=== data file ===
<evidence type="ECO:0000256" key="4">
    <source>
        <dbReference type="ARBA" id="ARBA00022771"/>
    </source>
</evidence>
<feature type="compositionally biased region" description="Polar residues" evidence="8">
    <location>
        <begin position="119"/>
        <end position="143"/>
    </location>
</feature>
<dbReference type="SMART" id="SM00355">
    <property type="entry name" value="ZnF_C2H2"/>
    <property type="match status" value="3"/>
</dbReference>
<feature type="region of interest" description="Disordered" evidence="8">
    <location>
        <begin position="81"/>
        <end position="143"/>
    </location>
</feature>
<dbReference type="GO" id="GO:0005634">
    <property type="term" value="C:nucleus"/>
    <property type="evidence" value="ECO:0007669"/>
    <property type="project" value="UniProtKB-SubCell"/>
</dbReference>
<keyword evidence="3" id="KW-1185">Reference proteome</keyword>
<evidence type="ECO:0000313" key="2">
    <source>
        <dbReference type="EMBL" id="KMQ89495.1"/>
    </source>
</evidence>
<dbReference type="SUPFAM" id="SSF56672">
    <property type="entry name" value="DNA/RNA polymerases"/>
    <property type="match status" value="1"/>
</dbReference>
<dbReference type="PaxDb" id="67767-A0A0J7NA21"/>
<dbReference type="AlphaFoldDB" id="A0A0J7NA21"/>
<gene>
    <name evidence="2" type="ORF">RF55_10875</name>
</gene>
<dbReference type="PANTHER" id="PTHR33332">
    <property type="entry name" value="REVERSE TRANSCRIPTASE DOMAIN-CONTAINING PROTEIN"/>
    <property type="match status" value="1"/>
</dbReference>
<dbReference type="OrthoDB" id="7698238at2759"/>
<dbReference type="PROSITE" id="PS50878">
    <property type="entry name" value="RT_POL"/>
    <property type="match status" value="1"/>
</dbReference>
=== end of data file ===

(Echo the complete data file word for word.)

<evidence type="ECO:0000256" key="4">
    <source>
        <dbReference type="ARBA" id="ARBA00022771"/>
    </source>
</evidence>
<feature type="compositionally biased region" description="Polar residues" evidence="8">
    <location>
        <begin position="119"/>
        <end position="143"/>
    </location>
</feature>
<dbReference type="SMART" id="SM00355">
    <property type="entry name" value="ZnF_C2H2"/>
    <property type="match status" value="3"/>
</dbReference>
<feature type="region of interest" description="Disordered" evidence="8">
    <location>
        <begin position="81"/>
        <end position="143"/>
    </location>
</feature>
<dbReference type="GO" id="GO:0005634">
    <property type="term" value="C:nucleus"/>
    <property type="evidence" value="ECO:0007669"/>
    <property type="project" value="UniProtKB-SubCell"/>
</dbReference>
<keyword evidence="3" id="KW-1185">Reference proteome</keyword>
<evidence type="ECO:0000313" key="2">
    <source>
        <dbReference type="EMBL" id="KMQ89495.1"/>
    </source>
</evidence>
<dbReference type="SUPFAM" id="SSF56672">
    <property type="entry name" value="DNA/RNA polymerases"/>
    <property type="match status" value="1"/>
</dbReference>
<dbReference type="PaxDb" id="67767-A0A0J7NA21"/>
<dbReference type="AlphaFoldDB" id="A0A0J7NA21"/>
<gene>
    <name evidence="2" type="ORF">RF55_10875</name>
</gene>
<dbReference type="PANTHER" id="PTHR33332">
    <property type="entry name" value="REVERSE TRANSCRIPTASE DOMAIN-CONTAINING PROTEIN"/>
    <property type="match status" value="1"/>
</dbReference>
<dbReference type="OrthoDB" id="7698238at2759"/>
<dbReference type="PROSITE" id="PS50878">
    <property type="entry name" value="RT_POL"/>
    <property type="match status" value="1"/>
</dbReference>